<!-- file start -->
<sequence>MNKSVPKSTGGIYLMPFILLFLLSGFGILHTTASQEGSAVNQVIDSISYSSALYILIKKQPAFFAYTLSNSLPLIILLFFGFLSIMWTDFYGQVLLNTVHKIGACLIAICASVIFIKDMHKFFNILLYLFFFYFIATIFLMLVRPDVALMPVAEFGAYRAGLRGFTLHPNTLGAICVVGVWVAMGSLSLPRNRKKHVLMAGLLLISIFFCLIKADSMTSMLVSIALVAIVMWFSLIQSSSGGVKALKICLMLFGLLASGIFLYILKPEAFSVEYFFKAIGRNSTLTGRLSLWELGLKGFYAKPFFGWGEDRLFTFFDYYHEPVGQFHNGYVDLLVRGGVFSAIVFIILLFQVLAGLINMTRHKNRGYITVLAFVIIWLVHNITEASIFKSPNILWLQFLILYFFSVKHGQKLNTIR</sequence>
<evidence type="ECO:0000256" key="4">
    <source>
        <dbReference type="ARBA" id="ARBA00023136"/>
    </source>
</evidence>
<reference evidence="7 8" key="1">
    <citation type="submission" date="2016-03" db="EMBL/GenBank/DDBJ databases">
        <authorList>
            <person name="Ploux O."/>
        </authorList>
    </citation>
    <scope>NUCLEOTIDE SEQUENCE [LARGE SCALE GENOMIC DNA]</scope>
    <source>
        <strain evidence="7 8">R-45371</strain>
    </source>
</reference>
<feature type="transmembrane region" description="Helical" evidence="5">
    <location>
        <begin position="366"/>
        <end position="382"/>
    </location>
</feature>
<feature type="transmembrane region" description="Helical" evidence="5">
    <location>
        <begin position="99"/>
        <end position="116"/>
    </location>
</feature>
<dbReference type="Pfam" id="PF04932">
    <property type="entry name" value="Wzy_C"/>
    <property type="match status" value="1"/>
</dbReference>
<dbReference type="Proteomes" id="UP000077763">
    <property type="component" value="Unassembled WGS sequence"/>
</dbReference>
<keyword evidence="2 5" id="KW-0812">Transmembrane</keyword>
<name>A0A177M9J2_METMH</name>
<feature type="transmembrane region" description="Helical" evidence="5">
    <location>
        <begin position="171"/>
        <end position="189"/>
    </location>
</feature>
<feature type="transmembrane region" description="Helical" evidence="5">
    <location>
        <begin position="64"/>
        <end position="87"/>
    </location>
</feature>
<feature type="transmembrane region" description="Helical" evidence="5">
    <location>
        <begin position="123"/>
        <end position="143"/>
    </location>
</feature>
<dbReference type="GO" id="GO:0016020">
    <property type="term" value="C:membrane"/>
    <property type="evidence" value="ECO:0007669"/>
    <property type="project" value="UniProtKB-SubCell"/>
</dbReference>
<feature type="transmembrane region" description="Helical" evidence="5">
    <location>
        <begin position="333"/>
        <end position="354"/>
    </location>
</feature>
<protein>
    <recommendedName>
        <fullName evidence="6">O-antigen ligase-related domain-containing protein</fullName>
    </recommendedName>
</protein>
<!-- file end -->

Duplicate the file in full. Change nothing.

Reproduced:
<sequence>MNKSVPKSTGGIYLMPFILLFLLSGFGILHTTASQEGSAVNQVIDSISYSSALYILIKKQPAFFAYTLSNSLPLIILLFFGFLSIMWTDFYGQVLLNTVHKIGACLIAICASVIFIKDMHKFFNILLYLFFFYFIATIFLMLVRPDVALMPVAEFGAYRAGLRGFTLHPNTLGAICVVGVWVAMGSLSLPRNRKKHVLMAGLLLISIFFCLIKADSMTSMLVSIALVAIVMWFSLIQSSSGGVKALKICLMLFGLLASGIFLYILKPEAFSVEYFFKAIGRNSTLTGRLSLWELGLKGFYAKPFFGWGEDRLFTFFDYYHEPVGQFHNGYVDLLVRGGVFSAIVFIILLFQVLAGLINMTRHKNRGYITVLAFVIIWLVHNITEASIFKSPNILWLQFLILYFFSVKHGQKLNTIR</sequence>
<evidence type="ECO:0000256" key="4">
    <source>
        <dbReference type="ARBA" id="ARBA00023136"/>
    </source>
</evidence>
<reference evidence="7 8" key="1">
    <citation type="submission" date="2016-03" db="EMBL/GenBank/DDBJ databases">
        <authorList>
            <person name="Ploux O."/>
        </authorList>
    </citation>
    <scope>NUCLEOTIDE SEQUENCE [LARGE SCALE GENOMIC DNA]</scope>
    <source>
        <strain evidence="7 8">R-45371</strain>
    </source>
</reference>
<feature type="transmembrane region" description="Helical" evidence="5">
    <location>
        <begin position="366"/>
        <end position="382"/>
    </location>
</feature>
<feature type="transmembrane region" description="Helical" evidence="5">
    <location>
        <begin position="99"/>
        <end position="116"/>
    </location>
</feature>
<dbReference type="Pfam" id="PF04932">
    <property type="entry name" value="Wzy_C"/>
    <property type="match status" value="1"/>
</dbReference>
<dbReference type="Proteomes" id="UP000077763">
    <property type="component" value="Unassembled WGS sequence"/>
</dbReference>
<keyword evidence="2 5" id="KW-0812">Transmembrane</keyword>
<name>A0A177M9J2_METMH</name>
<feature type="transmembrane region" description="Helical" evidence="5">
    <location>
        <begin position="171"/>
        <end position="189"/>
    </location>
</feature>
<feature type="transmembrane region" description="Helical" evidence="5">
    <location>
        <begin position="64"/>
        <end position="87"/>
    </location>
</feature>
<feature type="transmembrane region" description="Helical" evidence="5">
    <location>
        <begin position="123"/>
        <end position="143"/>
    </location>
</feature>
<dbReference type="GO" id="GO:0016020">
    <property type="term" value="C:membrane"/>
    <property type="evidence" value="ECO:0007669"/>
    <property type="project" value="UniProtKB-SubCell"/>
</dbReference>
<feature type="transmembrane region" description="Helical" evidence="5">
    <location>
        <begin position="333"/>
        <end position="354"/>
    </location>
</feature>
<protein>
    <recommendedName>
        <fullName evidence="6">O-antigen ligase-related domain-containing protein</fullName>
    </recommendedName>
</protein>